Why Who We Are and What We Do Matters
We believe it is extremely important to bring people together into a community focused upon doing good without strings attached. Doing good for the sake of good simply makes the most moral sense and we are hard pressed to think of anything better we can or should be doing. There are two main groups, which are both diverse and potentially large, who benefit from our actions and continued growth. First, there are the recipients of good deeds being done by Humanists Doing Good. These people can range from an elderly person having flowers planted in their garden by our volunteers to racers in the special olympics being cheered on and assisted by our members to a battered mother being helped in a time of need by our volunteers. In other words, who we are capable of helping is nearly limitless.
The second group of people we are capable of helping is our members and potentially you. Doing good for the sake of doing good is rewarding. It also helps people see what it means to be a human being living a good life. It is our belief that doing good for others ends up being good for the person doing it as well. They come to see life differently and they realize they can make a true difference in improving the world, one piece at a time. When most of us look around at the world these days, we are aware that many things are not as we would like them to be, but precious few of us are doing anything active to change that. That's where we come in to organize people who acknowledge the flaws and problems and are willing to take action about them in positive ways.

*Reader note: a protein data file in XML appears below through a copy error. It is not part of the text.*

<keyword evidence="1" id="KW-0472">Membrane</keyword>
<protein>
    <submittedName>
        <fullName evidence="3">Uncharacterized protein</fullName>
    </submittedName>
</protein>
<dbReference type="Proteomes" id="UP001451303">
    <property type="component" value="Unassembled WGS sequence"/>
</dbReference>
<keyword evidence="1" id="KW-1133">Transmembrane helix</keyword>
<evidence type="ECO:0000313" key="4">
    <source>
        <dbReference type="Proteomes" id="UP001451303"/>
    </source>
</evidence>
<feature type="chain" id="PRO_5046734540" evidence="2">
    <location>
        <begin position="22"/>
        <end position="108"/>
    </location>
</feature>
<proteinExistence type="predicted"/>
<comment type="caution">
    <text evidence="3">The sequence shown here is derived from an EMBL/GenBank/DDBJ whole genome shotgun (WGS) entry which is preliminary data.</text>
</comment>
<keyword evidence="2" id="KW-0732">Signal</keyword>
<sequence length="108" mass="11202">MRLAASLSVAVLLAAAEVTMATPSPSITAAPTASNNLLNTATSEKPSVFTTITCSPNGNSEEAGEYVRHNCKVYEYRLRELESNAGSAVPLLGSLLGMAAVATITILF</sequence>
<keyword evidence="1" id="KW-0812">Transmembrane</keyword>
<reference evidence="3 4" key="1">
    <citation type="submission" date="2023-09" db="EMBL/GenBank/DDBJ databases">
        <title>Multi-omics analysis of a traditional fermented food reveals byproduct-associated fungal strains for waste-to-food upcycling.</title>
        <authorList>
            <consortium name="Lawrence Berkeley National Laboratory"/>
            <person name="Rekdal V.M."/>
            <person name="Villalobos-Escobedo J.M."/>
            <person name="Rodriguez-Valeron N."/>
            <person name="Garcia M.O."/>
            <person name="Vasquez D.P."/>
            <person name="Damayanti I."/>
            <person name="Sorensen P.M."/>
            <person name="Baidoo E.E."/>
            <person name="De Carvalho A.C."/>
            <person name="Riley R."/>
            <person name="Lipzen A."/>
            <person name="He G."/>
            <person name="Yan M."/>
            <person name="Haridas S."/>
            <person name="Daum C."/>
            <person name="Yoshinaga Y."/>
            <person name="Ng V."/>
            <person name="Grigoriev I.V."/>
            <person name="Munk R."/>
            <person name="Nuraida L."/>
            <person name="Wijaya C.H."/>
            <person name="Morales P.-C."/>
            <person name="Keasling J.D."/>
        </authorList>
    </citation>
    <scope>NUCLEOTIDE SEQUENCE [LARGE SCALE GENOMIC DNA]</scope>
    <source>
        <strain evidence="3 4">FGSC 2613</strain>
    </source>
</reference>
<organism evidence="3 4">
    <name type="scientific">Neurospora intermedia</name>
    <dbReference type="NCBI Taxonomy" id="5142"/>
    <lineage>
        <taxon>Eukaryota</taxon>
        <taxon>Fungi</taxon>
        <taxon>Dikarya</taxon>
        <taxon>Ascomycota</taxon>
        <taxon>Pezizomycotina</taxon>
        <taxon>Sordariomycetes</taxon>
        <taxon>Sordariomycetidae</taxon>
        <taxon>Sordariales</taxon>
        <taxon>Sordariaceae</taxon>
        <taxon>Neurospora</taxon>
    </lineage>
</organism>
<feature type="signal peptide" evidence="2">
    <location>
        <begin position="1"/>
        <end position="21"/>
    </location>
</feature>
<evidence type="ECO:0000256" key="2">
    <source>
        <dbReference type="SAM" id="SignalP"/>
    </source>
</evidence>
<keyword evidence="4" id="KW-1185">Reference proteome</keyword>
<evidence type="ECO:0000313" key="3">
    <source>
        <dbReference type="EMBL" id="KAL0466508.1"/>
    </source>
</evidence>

It is our belief that it is hard to find something that makes you a better person than doing good for others. We are indeed generalists when it comes to doing good. There is not one particular focus or project we feel we must devote ourselves entirely to. Rather, we try to be flexible and respond to the situations we believe we can best address and which we think will do the most good. We could certainly use your participation and/or donations to keep furthering our cause.
"What can you or I do? Alone, almost nothing. Yet one person - you alone - can make the difference... The failure of just one person to join, to participate, to do whatever he or she can - your failure or my failure - may mean that there is just one too few to win the fight for sanity, and so leave the world on the road to destruction. Each of us, all of us, must do what we can." -Archibald Cox